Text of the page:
Cloning 3 Essay Research Paper Following surprising

Cloning 3 Essay, Research Paper

Following surprising claims this week by South Korean researchers that

they cloned an embryo from the cell of a 30-year-old woman, scientists and

ethicists said cloning of humans, while controversial, is likely to be

achieved sometime soon.

“The question isn’t whether they did it or not, but whether there is any

scientific reason to believe any top human fertility expert can’t try and even

succeed in cloning a human,” said Randall Prather, an animal embryo

researcher at the University of Missouri.

Dr. Prather and other scientists engaged in animal cloning experiments said

that breakthroughs in recent months in cloning mice and cattle, following the

cloning of a sheep in early 1997, suggest that duplicating such efforts in

humans is, if not possible now, likely to be possible soon. “The science is

there, or nearly there,” said Dr. Prather who is attempting to clone pigs. He

noted that, if anything, humans, for technical reasons, “may turn out to

actually be easier to clone than some other animal species.”

The Korean cloning announcement by fertility doctors Wednesday in Seoul

triggered a world-wide response of skepticism and alarm. Most countries,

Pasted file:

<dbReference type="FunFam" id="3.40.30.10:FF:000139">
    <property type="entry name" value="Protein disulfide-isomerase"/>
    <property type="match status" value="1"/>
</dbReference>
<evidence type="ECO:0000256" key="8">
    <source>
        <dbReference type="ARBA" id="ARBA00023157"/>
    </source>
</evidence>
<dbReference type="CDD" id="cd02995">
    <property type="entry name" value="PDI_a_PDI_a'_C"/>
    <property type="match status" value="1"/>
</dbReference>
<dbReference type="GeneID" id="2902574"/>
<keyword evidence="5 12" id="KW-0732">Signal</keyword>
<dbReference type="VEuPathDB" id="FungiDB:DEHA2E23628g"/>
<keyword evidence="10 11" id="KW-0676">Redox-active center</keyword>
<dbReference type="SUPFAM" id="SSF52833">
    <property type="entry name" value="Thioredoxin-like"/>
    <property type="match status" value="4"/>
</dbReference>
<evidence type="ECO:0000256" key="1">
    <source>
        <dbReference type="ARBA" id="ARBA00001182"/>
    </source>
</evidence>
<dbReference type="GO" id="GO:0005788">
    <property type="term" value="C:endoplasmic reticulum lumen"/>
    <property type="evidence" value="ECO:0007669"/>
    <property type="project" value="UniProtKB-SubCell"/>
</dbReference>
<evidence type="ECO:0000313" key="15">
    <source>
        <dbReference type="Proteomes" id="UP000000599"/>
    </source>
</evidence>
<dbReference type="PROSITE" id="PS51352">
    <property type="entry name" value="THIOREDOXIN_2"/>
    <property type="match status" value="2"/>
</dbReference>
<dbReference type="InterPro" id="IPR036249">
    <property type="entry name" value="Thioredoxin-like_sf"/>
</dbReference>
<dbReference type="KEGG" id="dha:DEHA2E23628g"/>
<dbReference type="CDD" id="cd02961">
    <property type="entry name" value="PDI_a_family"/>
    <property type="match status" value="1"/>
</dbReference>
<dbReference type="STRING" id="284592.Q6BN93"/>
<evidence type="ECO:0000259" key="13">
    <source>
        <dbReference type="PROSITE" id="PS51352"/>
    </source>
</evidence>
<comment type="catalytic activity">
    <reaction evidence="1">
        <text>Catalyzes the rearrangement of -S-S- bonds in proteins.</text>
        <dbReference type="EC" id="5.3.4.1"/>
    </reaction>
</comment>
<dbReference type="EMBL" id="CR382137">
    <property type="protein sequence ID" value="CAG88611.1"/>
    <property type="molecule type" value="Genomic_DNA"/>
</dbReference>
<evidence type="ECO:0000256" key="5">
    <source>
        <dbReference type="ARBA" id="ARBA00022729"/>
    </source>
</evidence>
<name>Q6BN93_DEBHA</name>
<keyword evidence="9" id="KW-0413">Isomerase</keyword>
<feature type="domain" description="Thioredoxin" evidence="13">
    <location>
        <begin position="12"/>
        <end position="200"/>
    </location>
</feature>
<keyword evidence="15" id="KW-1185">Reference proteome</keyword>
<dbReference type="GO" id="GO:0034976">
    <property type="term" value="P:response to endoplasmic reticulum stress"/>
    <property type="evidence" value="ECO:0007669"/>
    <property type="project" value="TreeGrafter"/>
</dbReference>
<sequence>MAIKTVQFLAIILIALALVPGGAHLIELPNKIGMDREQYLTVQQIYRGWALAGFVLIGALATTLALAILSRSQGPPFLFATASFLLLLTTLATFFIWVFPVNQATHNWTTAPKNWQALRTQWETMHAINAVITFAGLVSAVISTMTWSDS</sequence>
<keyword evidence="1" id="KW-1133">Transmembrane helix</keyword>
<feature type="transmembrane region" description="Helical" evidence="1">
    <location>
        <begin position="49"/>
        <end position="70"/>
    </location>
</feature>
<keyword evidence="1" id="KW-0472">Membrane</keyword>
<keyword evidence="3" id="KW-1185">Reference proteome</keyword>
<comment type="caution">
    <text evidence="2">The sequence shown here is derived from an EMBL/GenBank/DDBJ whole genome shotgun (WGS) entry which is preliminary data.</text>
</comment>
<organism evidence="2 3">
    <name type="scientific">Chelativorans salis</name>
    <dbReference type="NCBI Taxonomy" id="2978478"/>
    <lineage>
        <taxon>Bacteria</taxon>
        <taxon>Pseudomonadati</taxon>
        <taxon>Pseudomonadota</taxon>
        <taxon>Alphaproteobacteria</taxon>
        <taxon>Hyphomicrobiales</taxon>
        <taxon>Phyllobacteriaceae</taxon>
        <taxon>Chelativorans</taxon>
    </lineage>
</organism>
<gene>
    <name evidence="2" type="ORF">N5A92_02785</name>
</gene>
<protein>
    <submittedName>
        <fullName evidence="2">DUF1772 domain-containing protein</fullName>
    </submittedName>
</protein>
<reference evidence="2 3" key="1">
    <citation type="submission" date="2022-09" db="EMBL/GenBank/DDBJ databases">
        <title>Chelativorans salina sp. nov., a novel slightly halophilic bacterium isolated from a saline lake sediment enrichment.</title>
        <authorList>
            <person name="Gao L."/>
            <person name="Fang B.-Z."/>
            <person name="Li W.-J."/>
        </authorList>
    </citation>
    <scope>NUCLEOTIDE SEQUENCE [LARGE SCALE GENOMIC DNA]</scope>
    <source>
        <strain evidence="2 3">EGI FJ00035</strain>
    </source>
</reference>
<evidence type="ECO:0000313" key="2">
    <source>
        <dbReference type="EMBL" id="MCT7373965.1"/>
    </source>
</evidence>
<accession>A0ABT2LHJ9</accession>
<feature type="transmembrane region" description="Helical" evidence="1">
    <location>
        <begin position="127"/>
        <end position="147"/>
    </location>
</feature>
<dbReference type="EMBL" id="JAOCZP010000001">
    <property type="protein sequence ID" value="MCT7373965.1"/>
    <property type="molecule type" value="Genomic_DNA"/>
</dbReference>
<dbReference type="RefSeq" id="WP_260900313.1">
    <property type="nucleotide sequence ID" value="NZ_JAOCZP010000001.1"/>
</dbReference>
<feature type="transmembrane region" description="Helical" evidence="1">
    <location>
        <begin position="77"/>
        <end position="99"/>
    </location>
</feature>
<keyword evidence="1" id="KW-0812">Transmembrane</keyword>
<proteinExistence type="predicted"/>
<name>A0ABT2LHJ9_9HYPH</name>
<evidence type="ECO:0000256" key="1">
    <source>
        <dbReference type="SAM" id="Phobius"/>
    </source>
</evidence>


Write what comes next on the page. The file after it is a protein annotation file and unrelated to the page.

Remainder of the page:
including the U.S., have called for a moratorium on human cloning research

until many ethical and scientific issues are addressed. Indeed, the Korean

researchers said they stopped their experiment after the embryo had

developed into only four cells, meaning that it is still unknown whether the

cloned embryo could have developed into a viable or full-term and healthy


“Even in the animal research we know there is a giant leap from creating a

four-cell embryo to creating a live birth,” said Jorge Piedrahita, an

embryologist working on cloning pigs and cows at the college of veterinary

medicine at Texas A&M University. Dr. Piedrahita said in the successful

cloning of mice and cows reported in recent months “many of the cloned

embryos didn’t advance to birth, probably because they were defective in

some way.”

Still, the Korean announcement is being widely seen as evidence that

cloning is moving forward much faster than many expected. In February

1997, Ian Wilmut of the Roslin Institute in Scotland stunned the scientific

community when he reported the successful cloning of a lamb he named

Dolly from the cell of an adult sheep.

Previously, scientists had believed that it wasn’t possible to create a genetic

replica of an adult mammal by using genetic material from a cell of an adult.

That is because, unlike embryo cells that serve as the basis for all later

cells, adult cells have very specific functions that keep their activity

restricted. For example, scientists believed muscle cells could only make

other muscle cells and nerve cells could only make other nerve cells.

But Dr. Wilmut destroyed that belief. This past summer, scientists in Hawaii

using a somewhat different technique than was used in Scotland produced

numerous clones from the cells of adult mice, and two weeks ago Japanese

reserachers produced four calves from a single cow.

In a news conference in Seoul, Lee Bo Yeon, a fertility specialist at